Hot take: the way we use gyms is changing, which means gyms themselves need to change with us.
Thanks to the rise of digital fitness, gyms have become a playground, rather than a maze. With coaches in our pockets and on our wrists, we can work out anywhere, anytime, with nothing more than a mat and our bodyweight. We no longer need to schlep to the big-box down the street to get our sweat on—hey, we don’t even need to leave our living rooms or put on pants. So, as physical spaces become less of a necessity, how can those who run them adjust so that they don’t become obsolete?
“I think they should build their gyms to look different,” says Brynn Putnam, founder of Mirror Home Gym System. “The era of consumers prioritizing the newest treadmills and the nicest showers is over. Now, they’re prioritizing smart content and great instruction, so resources should be allocated appropriately.” Traditionally, these have been the things that have drawn gym-goers to want to pay a monthly membership to a gym, but now that demand is shifting.
“The rise of digital fitness has shown that the consumer is hungry for better quality content and instruction, and they’re willing to pay a premium for it more-so than high-end amenities.” Putnam says she first noticed this when she was building Refine Method, a barre studio in New York City that offered minimum amenities, but poured its resources into instruction. “We had well-researched classes and engaging talent, and that experience was more important to the customer than the facilities.”
Putnam points to New York Sports Club’s functional open gym floors (which are great for putting yourself through an app-led HIIT workout) and small pay-per-class group training experiences as promising first steps—but says there’s still a way to go. “The gym itself is still oriented around this self-guided, self-motivated solo workout experience, where you sort of have to navigate your way around a gym and figure out what you’re doing and if you’re doing it right,” she says. The fix? Changing gyms to allow for more instruction and interaction, two things that have become cornerstones of digital fitness.
Anytime Fitness CEO Chuck Runyon has made note over these needs, and started to adjust his clubs accordingly. “We’re creating spaces where we can coach our members, and there’s a little more social interaction,” he says, noting that one of the main goals is to increase interaction between members and other coaches to foster a sense of community.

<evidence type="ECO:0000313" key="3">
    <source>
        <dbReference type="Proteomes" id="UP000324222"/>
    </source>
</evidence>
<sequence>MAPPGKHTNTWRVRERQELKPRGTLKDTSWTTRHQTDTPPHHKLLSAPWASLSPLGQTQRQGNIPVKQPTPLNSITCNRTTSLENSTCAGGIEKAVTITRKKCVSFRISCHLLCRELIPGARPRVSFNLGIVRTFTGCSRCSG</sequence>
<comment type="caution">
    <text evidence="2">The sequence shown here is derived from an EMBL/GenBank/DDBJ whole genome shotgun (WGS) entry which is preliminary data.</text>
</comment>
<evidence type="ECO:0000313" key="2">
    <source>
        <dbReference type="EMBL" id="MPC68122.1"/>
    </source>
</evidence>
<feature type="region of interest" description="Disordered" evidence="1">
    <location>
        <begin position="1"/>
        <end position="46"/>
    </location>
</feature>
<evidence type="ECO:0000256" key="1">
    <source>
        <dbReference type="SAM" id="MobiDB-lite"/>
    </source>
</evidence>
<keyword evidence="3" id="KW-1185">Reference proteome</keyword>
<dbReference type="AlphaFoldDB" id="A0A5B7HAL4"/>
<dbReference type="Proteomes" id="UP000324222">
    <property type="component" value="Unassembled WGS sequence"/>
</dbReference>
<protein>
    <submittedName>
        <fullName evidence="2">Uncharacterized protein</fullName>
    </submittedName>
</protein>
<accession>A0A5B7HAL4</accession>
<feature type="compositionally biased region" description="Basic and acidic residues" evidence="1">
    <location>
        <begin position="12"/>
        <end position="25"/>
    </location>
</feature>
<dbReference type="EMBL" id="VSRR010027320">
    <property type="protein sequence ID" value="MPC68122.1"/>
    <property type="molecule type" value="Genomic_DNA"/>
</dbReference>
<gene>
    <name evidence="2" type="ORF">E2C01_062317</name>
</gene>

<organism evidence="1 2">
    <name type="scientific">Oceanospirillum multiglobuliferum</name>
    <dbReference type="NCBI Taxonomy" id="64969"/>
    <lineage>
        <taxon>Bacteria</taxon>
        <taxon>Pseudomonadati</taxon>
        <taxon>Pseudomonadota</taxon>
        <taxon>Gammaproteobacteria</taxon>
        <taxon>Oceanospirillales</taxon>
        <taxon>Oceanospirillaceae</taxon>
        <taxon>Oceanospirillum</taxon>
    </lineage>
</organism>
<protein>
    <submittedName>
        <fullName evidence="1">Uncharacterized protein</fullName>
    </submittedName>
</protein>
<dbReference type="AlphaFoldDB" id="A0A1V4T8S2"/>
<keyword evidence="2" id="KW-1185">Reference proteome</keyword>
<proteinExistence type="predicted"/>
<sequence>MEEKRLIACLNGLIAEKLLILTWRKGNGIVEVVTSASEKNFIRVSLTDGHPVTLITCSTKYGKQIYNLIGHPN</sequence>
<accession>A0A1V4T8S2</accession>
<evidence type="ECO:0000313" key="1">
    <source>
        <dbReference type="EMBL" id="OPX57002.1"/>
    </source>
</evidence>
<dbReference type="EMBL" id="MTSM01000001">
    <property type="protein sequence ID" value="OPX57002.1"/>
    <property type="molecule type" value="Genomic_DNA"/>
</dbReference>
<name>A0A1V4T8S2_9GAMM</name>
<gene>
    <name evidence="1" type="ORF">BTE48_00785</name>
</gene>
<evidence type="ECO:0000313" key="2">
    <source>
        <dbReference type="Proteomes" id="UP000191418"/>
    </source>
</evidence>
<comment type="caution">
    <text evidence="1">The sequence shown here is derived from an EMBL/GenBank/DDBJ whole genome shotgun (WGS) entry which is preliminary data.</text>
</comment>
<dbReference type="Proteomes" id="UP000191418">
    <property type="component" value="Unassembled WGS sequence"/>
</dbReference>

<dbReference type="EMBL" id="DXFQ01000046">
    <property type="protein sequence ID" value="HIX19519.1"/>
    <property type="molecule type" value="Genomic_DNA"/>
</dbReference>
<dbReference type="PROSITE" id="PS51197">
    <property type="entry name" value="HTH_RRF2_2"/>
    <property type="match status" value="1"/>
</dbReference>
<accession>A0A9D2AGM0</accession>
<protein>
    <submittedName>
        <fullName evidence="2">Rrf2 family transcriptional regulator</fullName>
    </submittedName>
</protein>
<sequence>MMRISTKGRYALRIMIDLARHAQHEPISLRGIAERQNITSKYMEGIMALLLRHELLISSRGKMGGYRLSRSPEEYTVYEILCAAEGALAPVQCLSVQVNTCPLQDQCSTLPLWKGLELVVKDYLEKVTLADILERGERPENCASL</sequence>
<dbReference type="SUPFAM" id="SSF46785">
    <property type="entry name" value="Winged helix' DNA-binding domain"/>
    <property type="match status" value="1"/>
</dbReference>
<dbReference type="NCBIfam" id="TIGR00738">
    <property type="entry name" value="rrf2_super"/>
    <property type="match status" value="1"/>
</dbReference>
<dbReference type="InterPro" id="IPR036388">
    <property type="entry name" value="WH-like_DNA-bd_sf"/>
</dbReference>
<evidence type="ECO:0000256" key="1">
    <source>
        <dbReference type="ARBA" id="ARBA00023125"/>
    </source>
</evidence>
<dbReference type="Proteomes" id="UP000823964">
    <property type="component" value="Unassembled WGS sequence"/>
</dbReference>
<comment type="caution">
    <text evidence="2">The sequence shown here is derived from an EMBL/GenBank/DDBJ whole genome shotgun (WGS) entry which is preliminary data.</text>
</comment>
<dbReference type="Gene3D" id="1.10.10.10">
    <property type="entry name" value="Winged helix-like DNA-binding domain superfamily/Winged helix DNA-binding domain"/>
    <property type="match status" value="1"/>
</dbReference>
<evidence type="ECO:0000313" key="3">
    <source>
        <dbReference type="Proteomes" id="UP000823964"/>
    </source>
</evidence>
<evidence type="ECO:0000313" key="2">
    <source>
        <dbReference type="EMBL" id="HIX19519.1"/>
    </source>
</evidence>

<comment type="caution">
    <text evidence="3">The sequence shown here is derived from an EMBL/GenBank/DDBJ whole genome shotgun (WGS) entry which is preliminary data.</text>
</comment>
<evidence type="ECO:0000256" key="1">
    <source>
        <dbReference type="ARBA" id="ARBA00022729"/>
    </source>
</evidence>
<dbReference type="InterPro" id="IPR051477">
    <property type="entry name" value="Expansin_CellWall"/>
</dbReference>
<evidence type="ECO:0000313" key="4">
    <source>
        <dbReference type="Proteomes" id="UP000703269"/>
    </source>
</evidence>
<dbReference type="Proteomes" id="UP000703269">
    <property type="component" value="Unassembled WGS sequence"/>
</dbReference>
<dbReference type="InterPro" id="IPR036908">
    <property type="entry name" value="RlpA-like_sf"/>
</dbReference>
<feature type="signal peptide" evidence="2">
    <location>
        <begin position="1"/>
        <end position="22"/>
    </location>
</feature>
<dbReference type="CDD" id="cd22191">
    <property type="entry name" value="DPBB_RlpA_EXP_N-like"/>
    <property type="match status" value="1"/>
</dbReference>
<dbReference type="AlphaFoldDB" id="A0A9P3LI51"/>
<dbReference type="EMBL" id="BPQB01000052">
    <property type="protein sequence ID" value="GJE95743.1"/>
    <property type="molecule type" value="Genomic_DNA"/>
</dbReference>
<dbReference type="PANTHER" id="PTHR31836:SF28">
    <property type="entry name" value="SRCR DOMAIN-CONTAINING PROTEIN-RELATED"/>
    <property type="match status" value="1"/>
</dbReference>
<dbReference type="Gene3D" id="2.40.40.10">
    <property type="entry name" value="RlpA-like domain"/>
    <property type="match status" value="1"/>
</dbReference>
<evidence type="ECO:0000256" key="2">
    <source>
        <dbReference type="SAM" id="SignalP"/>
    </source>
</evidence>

For what it’s worth, Runyon is a big believer in digital fitness—Anytime Fitness even has an app of its own—but he isn’t all too worried about gyms being outpaced by streaming content or new gadgets. “At-home fitness has been round a long time, from Jane Fonda to home exercise equipment to the Wii,” he says. While he’s supportive of new technology bringing fitness to people who wouldn’t usually have it, he’s also a big believer that most people need human interaction and support—from a trainer—to keep them motivated. To him, apps can only do so much.
Gold’s Gym president and CEO, Adam Zeitsiff, says that it’s incredibly common to see people using digital fitness on machines at the gym, which he notes allows them to take “better advantage of the facilities” and ultimately get more out of their workouts. According to him, technology has helped people to refocus their efforts and really tune into what they’re doing. “People might have just come in and hopped on the treadmill, elliptical, or bike with their iPad to watch a rerun of Friends instead of focusing on what they’re doing,” he says; however now, “they’re focusing on their digital fitness app and that 30 to 40 minutes have been transformed.”
Likewise, the integration of smart hardware—like The Mirror or Peloton Bikes—into physical spaces will continue to rise. “A lot of these technologies that are going in homes will start going into gyms because it will allow them to provide good content and instruction all the time,” Putnam says. This will allow gym-goers to have access to top trainers at all times, and even bring about geographic accessibility, where it hasn’t traditionally been available. “First the boutique space was brought home via technology, and now technology is coming back to big box gyms as a way to make the facilities come alive,” says Putnam.
While Anytime Fitness has integrated things like heart-rate tracking and visual assistance into their gyms, Runyon doesn’t plan on following the lead of other brick and mortars and investing in next-gen, digitally-equipped machines just yet. “I think some gyms are doing that, but people are getting more into the small group training where they can still quantify their workout and do that with a live instructor or their peers,” he says, adding that while some clubs have invested in things like Peloton, he hasn’t quite seen it take off. “What clubs are trying to say is, look, you can do Peloton at home, but when you come to the club you can get a real trainer or a real experience in a group experience.”
As consumers and fitness lovers, it’s an exciting time. We don’t have to choose between at-home and in-club fitness, or digital or IRL—we can now get the best of all worlds all at once.
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